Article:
§ 525.030.2(1); see also 15 U.S.C. § 1673 (federal law providing similar limitations). In Missouri, for pay periods longer than one week, the same principles apply with one exception. See § 525.030.2(3). For these types of pay periods, under Section 525.030.2(1)(b), “the ‘multiple’ of the federal minimum hourly wage equivalent to that applicable to the earnings subject to garnishment for one week shall be represented by the following formula: The number of workweeks or fractions thereof (x) x 30 x the applicable federal minimum wage.” Id. “For the purpose of this formula, a calendar month shall be considered to consist of 4 1/3 workweeks, a semimonthly period to consist of 2 1/6 weeks. The ‘multiple’ for any other pay period longer than one week shall be computed in a manner consistent herewith.” Id.
Exemptions from Garnishments
Missouri law defines “property subject to garnishment” as: “all goods, personal property, money, credits, bonds, bills, notes, checks, choses in action, or other effects of debtor and all debts owed to debtor.” Mo. S. Ct. R. 90.01(d). However, it does not include: “funds of the debtor on deposit with a bank or financial institution in an account in which all funds are: (1) deposited electronically on a recurring basis, and (2) reasonably identified as funds exempt from garnishment pursuant to section 513.430.1(10)(a), (b), or (c) RSMo or subject to the exemptions under Title 31 C.F.R. Part 212.” Id.
Further, Missouri exempts certain types of individuals and entities from being subject to liability as a garnishee. See, e.g., § 525.030.1 RSMo.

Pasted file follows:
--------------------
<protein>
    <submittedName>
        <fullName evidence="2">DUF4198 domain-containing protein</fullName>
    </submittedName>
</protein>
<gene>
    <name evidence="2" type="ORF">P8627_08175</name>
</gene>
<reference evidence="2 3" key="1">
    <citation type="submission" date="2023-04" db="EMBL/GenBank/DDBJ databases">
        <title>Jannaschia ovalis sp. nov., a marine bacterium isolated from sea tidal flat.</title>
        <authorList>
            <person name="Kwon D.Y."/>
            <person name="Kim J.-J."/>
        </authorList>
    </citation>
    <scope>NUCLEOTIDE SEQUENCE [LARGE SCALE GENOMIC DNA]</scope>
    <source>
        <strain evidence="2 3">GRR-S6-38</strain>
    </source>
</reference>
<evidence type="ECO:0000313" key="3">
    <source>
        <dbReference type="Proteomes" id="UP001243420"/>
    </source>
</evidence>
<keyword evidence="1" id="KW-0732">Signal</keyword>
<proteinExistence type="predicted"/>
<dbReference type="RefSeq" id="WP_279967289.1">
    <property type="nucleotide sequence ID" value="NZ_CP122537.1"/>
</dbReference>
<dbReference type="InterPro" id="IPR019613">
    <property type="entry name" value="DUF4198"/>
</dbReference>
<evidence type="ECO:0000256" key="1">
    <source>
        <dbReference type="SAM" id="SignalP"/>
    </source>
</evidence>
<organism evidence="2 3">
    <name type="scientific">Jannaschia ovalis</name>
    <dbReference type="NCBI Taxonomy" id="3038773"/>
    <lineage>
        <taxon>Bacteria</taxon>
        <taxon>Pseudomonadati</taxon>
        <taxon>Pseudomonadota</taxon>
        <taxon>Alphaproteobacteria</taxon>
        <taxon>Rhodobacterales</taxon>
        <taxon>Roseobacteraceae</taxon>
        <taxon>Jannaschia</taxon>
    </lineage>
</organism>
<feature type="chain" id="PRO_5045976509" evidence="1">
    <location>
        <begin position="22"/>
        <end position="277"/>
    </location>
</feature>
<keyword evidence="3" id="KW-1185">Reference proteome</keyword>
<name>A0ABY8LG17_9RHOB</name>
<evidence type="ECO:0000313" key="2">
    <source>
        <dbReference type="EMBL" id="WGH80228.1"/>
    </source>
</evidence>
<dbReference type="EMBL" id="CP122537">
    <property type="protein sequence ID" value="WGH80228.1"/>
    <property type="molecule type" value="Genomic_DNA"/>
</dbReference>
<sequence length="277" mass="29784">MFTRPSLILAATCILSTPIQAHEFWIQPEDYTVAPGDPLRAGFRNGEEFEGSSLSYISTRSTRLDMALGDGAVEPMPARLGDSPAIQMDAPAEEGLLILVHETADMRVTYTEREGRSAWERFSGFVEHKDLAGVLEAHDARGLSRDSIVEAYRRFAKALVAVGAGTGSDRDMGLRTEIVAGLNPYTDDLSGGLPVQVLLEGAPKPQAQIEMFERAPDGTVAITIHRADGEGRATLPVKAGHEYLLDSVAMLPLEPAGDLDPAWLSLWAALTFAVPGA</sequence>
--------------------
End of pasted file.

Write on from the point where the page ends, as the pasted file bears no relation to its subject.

One of the most common types of wage garnishments is for child support. Child support orders include automatic income withholding orders; however, if a parent owing child support falls behind in payments under such an order, a garnishment proceeding may be commenced. Child support garnishments normally take priority over other garnishments that are allowed, unless the IRS already has a wage levy entered against the employer.
Missouri rules on the maximum earnings subject to wage garnishments, however, do not govern withholdings from income pursuant to a child support order. Missouri law states, in relevant part: “the restrictions on the maximum earnings subjected to garnishment do not apply in the case of any order of any court for the support of any person.” See § 525.030.2(2).
A federal law—the Consumer Credit Protection Act—establishes the limits regarding wage garnishments pursuant to child support orders. See 15 U.S.C. § 1673. When it comes to child support wage garnishments, they can be as high as 50% or 60% of an employee’s “disposable earnings” for the week, depending on whether the employee is supporting a spouse or dependent child. See 15 U.S.C. § 1673(b)(2).
Prohibition on Termination of Employees with Garnished Wages
Both federal and Missouri law prohibit the discharge of an employee “by reason of the fact that his earnings have been subjected to garnishment…for any one indebtedness.” 15 U.S.C. § 1674(a); § 525.030.5 RSMo. A willful violation of this rule constitutes a misdemeanor under Missouri law, and may result in a fine up to $1000 (or imprisonment for up to 1 year) under federal law. 15 U.S.C. § 1674(b); § 525.030.6 RSMo.
If you have questions or concerns regarding the garnishment of wages, contact Dolley Law, LLC by phone at (314) 645-4100 or by email at email@example.com.